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Steve Thorn

garden master
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since Nov 12, 2018
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   Steve started his first "permaculture" garden when he was about 7 years old and has been addicted to growing things ever since! It was only about 20 square feet back then, and he didn't know much about gardening except what was on the back of the seed packet, but he knew he didn't want to use any fertilizer or pesticides, and wanted to grow everything as naturally as possible.

   Years later, when he got some land of his own, he started planting a larger garden, berry bushes, and fruit trees, and also discovered permaculture and Permies! Permaculture has made growing things so much easier and enjoyable! He is passionate about growing things naturally using natural farming and permaculture methods to minimize work and maximize enjoyment!

   He is also passionate about saving seed and creating new and locally adapted vegetable and own root fruit varieties to increase the natural growing vigor, flavor, and pest and disease resistance of the plants, to make them easier and more enjoyable to grow.

   Creating a plant nursery selling these types of plants occupies most of his free time right now, and he is hoping to start selling these types of plants and seeds soon! He has learned so much from the Permies community and is excited to learn and share our experiences together!
Zone 7b/8a Temperate Humid Subtropical, Eastern NC, US
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Recent posts by Steve Thorn

I found another frog in a different apple tree looking at a bug.

Sic 'em little froggy!

This one's coloration seemed better for some of the leaf litter below, but I saw him this morning, and this evening I saw him again, so I was glad to see he didn't get eaten yet.
7 hours ago
Who knew an apple leaf could hold up a little frog?

I didn't notice the bug he was looking at until after I took the picture. That bug looks almost as big as him.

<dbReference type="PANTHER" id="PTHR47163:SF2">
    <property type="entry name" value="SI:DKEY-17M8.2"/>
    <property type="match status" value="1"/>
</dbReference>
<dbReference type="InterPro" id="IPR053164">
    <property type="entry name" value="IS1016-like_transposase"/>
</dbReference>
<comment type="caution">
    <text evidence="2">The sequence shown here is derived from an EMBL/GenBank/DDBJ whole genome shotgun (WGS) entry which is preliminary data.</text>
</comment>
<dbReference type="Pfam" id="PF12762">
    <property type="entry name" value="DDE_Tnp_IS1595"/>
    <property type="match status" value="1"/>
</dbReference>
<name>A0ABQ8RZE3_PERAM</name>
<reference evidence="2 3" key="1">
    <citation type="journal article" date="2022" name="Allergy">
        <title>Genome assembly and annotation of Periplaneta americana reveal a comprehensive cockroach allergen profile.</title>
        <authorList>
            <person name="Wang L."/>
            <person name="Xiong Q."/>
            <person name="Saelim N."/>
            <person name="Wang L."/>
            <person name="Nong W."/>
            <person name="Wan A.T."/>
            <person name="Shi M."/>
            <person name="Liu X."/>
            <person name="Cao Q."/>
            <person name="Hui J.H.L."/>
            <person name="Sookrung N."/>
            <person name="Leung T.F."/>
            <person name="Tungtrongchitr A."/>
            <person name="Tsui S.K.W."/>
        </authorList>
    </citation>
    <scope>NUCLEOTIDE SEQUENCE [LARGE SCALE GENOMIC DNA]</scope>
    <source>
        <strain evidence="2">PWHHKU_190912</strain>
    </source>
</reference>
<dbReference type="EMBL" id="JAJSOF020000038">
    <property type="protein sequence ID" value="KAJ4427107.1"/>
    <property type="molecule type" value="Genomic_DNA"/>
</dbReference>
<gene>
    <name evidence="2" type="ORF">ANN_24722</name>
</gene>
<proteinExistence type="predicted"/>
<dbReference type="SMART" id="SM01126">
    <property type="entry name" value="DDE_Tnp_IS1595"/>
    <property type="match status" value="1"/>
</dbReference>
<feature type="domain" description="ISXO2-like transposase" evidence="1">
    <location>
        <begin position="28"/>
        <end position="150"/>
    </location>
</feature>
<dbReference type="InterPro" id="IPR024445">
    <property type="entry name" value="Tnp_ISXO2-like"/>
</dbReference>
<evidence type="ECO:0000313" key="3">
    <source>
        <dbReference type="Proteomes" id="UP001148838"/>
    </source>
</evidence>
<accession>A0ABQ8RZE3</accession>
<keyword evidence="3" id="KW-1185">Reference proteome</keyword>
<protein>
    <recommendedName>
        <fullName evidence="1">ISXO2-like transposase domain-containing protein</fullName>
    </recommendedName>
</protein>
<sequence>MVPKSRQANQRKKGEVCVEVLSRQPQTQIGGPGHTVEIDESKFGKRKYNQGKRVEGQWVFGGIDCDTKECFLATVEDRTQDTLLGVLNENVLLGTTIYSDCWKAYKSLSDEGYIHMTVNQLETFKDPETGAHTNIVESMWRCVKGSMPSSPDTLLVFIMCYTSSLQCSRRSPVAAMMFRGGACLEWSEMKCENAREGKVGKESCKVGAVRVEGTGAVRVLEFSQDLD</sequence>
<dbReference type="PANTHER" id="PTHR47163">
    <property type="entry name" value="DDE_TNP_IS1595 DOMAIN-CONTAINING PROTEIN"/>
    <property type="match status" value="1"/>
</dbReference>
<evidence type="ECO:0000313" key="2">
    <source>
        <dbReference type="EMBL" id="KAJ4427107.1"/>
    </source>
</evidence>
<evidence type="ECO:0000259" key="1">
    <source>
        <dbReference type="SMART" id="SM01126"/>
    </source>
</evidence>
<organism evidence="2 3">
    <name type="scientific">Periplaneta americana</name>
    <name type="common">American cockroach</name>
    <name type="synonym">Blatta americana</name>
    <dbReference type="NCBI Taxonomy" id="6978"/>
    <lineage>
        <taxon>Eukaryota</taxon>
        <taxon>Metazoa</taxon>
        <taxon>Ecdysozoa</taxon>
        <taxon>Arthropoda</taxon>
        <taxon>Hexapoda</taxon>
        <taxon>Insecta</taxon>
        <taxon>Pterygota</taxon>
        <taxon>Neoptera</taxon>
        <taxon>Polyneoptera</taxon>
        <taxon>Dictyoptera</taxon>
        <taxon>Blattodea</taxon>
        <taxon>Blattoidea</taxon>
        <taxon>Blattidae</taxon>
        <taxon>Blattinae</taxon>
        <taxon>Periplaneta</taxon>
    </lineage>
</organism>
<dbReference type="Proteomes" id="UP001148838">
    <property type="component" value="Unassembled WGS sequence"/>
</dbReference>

The coloration on some of these frogs is just amazing!
7 hours ago
I've built more of these fruit tree mounds around my other fruit trees and am loving the results.

So far I've done it around 8 more pomegranates, 3 apples, 1 cherry, and 1 mulberry.

All of the trees are putting on healthy new growth and looking a lot better than most of the ones without mounds.

I also feel like my food forest is becoming a frog haven, which has been really neat seeing all of the different types of frogs and toads. Hopefully they'll feast on lots of bugs as well.
7 hours ago

Isaac Jamieson wrote:I wonder if adding additional soil makes the crown less elevated.
I'm thinking kind of no, because the crown isn't actually going deeper, but kind of yes, because it now has more soil above it.
Let's hope that it is not too much of an issue. The soil I added was from under deciduous trees, light and full of humus. Being light is probably a good thing, but being full of organic material, this holding more water may be an issue, right?



I'm betting you want have any issues since the soil should be pretty dry at the top of the mound.

Also it sounds like your soil is really healthy, which will hopefully make your tree very healthy, and more resistant to diseases.
7 hours ago
I've been building more of these mounds and am seeing a lot more frogs and toads! The ditches around the outside of each mound stay pretty moist and some have lots of leaves and other mulch, which I think is providing good habitat for them.

This was a little tiny fellow.
1 day ago
(note:  this document is still under construction - feel free to comment!)

sand badge

Build a hugelkultur
Chop and drop (50 square feet)
Ruth Stout style composting (2 spots)


straw badge

seed saving
encouraging volunteer or wild plants (probably mulching or chop and drop)
grow, harvest and preserve 100,000 calories
   - from at least 12 species
   - note (fyi): there are 10,000 calories is in:  
          o 35 pounds of potatoes
          o 10 pounds of prunes
          o 40 quarts of salsa
          o 6 pounds of dried strawberries
          o 55 pounds of onions
          o 50 pounds of winter squash
          o 30 pounds of sunchokes
          o 7 pounds of field corn or rye or most grains
          o 7 pounds of dried black beans
          o 4 pounds of sunflower seeds
   - note (fyi): an average person eats one million calories per year
build a hugelkultur 7 feet tall and 12 feet long
all systems are polyculture systems
direct seed perennials
   - no transplanting
   - the seed is planted outdoors
   - plant 50 of each and verify that at least 1 has sprouted
           o fruit trees
           o black locust
           o nut trees

all of this is completed without imports (except seeds) from more than 500 feet away


wood badge

grow, harvest and preserve 1 million calories